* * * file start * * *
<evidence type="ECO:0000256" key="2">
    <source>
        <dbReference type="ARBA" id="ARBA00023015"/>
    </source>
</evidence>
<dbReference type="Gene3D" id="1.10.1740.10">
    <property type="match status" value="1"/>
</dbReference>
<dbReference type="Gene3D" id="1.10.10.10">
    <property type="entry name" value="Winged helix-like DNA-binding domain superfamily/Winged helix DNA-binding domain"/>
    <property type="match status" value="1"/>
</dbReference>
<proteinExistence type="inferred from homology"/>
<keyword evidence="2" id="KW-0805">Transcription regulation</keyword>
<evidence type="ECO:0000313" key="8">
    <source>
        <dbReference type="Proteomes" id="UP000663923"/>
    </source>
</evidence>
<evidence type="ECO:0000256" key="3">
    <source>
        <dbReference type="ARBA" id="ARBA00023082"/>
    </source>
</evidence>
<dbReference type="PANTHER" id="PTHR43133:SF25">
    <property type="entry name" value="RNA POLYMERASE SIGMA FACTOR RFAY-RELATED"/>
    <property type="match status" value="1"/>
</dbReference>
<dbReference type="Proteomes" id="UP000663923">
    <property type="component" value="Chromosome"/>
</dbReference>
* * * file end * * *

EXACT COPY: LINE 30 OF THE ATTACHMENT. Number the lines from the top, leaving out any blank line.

    <property type="component" value="Chromosome"/>